Indianapolis Star reveals new office, increased engagement

The Media School Report • March 17, 2015

By Katherine Ratliff

The offices of the Indy Star.
Reporters at the Indianapolis Star work on the second floor of the paper’s new offices, housed in Circle Center Mall. The new offices, located in the former Nordstrom’s store, are complete with a first-floor café, community meeting rooms and a new digital media hub.(The Media School | Carley Lanich)

The third and final stop on the Indianapolis trip was to the new home of the Indianapolis Star. Housed inside the Circle Center Mall, the Star has been completely redesigned to reflect a modern and progressive atmosphere.

Upon entering, we were greeted by Emily Hervey, an engagement manager employed to show groups like ours the company and their newsroom.

According to Hervey, the building was built with community in mind, with several spaces available to host large events. The building had a very open layout, with plenty of areas for employees to get away from their desks for a while.

Upstairs, we were shown the business side of things, where large gatherings of desks filled an open space. The layout was designed to encourage collaboration between departments, something the Star feels is vital in order to continue moving forward in the business.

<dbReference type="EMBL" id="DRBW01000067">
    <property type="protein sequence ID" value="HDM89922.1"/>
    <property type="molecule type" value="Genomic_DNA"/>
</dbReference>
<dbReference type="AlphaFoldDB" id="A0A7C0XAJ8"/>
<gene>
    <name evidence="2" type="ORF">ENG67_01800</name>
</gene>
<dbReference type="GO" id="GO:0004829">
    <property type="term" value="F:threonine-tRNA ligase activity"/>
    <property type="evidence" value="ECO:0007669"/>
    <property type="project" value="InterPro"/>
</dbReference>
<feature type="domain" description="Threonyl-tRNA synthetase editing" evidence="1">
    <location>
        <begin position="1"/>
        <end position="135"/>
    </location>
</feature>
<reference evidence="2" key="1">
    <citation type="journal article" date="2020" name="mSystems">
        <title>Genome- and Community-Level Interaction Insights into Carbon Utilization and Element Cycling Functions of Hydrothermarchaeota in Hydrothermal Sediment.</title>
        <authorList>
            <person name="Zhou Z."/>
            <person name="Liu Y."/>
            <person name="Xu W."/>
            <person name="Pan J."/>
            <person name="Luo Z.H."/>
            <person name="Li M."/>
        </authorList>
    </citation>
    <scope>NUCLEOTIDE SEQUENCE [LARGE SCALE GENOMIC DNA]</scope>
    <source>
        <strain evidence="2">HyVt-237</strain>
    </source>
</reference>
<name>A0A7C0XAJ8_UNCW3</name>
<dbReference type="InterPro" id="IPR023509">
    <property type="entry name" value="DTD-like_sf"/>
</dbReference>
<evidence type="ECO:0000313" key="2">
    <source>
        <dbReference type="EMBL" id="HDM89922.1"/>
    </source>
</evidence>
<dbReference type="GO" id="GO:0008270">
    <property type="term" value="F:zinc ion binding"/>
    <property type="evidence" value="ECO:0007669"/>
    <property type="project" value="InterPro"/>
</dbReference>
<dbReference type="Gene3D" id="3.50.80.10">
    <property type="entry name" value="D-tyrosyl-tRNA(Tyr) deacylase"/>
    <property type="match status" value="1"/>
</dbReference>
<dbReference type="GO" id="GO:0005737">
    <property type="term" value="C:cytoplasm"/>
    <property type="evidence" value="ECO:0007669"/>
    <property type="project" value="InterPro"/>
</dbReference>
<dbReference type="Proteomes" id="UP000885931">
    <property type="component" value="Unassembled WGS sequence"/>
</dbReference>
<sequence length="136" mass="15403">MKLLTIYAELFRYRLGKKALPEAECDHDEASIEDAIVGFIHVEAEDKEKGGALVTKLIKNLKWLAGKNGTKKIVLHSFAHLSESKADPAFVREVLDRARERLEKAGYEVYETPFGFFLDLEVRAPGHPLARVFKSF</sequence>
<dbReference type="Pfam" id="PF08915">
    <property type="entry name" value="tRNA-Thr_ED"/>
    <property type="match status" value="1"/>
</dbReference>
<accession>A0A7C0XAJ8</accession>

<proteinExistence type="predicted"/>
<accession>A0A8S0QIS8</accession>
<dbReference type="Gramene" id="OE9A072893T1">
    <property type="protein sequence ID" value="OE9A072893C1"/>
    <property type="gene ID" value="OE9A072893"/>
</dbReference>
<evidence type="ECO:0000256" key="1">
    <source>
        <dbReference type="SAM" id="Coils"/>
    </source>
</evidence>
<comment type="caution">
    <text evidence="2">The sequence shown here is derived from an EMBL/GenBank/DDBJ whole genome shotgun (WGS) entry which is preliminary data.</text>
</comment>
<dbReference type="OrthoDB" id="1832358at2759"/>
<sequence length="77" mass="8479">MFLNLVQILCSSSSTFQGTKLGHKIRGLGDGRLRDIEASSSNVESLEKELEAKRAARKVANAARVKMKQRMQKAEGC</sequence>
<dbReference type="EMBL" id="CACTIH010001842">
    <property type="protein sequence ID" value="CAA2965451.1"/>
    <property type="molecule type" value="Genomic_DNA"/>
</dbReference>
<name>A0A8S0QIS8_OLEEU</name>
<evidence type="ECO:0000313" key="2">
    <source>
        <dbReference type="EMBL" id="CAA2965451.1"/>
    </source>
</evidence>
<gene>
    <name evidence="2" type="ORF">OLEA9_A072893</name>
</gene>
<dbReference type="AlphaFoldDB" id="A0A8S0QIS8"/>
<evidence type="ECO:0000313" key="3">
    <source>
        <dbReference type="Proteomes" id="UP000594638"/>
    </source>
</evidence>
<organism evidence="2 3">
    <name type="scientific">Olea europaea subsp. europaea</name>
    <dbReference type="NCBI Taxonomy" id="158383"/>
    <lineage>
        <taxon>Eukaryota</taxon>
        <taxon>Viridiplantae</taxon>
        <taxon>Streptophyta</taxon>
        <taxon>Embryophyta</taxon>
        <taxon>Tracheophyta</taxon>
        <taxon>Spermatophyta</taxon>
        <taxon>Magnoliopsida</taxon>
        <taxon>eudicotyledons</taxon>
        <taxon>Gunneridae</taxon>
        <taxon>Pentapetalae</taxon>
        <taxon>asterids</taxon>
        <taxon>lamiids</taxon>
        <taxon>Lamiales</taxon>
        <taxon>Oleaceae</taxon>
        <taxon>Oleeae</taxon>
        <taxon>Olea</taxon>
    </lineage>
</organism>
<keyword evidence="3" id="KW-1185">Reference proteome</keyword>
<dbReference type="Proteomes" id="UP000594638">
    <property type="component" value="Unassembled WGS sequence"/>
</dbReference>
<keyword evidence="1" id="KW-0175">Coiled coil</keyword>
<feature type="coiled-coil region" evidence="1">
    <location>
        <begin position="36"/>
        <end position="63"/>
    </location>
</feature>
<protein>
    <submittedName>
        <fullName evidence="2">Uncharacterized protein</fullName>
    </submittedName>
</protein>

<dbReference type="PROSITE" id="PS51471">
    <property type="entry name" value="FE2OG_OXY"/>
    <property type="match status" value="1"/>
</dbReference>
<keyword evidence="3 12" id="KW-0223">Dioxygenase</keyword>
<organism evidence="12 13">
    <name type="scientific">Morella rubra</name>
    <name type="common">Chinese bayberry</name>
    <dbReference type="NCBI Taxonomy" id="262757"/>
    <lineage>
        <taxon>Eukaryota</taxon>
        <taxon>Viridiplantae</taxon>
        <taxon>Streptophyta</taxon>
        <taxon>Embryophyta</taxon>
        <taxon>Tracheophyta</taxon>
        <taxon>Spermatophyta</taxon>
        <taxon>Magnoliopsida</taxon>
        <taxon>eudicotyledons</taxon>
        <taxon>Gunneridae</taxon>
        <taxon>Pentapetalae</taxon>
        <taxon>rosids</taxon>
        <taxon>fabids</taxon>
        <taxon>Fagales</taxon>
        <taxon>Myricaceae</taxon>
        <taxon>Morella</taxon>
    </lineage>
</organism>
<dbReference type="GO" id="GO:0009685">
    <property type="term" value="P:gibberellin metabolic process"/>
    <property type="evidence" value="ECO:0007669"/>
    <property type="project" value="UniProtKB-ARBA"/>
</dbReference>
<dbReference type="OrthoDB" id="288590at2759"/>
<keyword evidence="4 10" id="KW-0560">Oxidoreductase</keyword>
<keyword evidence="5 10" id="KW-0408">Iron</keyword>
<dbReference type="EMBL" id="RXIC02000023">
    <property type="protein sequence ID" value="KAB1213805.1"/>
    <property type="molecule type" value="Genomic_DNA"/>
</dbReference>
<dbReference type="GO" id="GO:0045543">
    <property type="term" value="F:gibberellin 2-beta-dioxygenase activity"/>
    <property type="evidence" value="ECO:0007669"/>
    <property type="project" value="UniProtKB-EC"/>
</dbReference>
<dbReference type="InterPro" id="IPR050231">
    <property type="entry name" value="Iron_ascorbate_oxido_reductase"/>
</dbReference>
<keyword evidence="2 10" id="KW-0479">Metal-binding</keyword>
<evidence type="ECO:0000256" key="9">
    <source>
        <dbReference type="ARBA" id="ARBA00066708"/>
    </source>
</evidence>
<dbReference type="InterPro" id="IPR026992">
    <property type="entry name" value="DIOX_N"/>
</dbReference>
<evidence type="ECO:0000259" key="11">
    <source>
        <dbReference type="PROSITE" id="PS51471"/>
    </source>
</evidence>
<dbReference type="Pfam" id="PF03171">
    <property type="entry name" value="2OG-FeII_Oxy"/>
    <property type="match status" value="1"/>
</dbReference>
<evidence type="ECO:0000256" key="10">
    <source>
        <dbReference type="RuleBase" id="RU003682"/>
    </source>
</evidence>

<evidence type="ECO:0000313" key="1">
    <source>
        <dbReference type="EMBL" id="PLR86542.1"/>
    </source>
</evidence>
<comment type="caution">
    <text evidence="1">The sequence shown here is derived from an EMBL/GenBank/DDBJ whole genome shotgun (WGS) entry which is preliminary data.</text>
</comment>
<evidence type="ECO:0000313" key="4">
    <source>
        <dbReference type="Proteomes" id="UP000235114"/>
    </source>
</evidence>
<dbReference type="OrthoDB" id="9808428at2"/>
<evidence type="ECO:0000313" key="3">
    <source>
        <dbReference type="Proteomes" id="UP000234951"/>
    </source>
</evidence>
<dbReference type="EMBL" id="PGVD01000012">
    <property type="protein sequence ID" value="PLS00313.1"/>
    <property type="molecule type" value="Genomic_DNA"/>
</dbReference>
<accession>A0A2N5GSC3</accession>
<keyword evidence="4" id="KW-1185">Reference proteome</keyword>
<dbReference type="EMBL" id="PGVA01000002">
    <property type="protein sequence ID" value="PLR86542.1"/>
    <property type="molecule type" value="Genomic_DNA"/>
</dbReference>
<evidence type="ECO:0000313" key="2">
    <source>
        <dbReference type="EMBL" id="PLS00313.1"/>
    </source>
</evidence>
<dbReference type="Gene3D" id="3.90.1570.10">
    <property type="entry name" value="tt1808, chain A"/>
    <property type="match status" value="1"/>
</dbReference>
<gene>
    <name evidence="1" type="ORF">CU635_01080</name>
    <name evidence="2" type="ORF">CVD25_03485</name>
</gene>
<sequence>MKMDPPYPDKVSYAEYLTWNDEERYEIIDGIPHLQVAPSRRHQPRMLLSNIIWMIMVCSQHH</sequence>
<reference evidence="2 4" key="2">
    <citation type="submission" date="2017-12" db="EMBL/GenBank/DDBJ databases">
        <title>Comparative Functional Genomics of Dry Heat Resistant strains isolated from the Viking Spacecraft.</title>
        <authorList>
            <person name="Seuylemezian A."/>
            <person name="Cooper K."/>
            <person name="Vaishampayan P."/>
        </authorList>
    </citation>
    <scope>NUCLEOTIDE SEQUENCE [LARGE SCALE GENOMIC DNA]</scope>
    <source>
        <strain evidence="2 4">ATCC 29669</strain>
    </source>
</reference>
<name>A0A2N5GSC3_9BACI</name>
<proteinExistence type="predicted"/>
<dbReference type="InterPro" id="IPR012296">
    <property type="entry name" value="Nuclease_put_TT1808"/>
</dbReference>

The importance of catering to the readers was consistently emphasized during the visit. All Gannett companies have been using systems to track their Web traffic for two years, according to social media editor Amy Bartner.

The analytics provided by the program show all the details of a story and its performance. It is able to track how many clicks the story gets, how long a person stays on the page, and even the exact point at which they stopped reading. This kind of feedback is extremely valued by the Star, allowing the writers to see what works to attract viewers and what does not.

Ernie Pyle scholar Carley Lanich joined the Media Scholars on this trip, and found it extremely beneficial.

“I’m a huge journalism nerd and I grew up in Indy, so I’ve always been an avid reader of the Indy Star,” Lanich said. “As a young journalist, seeing it in person made it seem very real and like something I could see myself doing.”

After receiving a full tour of the newsroom and getting the chance to speak with editors and reporters, students walked away with a better of understanding of the Star’s techniques and their vision for the future.

Read more individual reports from the Indianapolis media trip.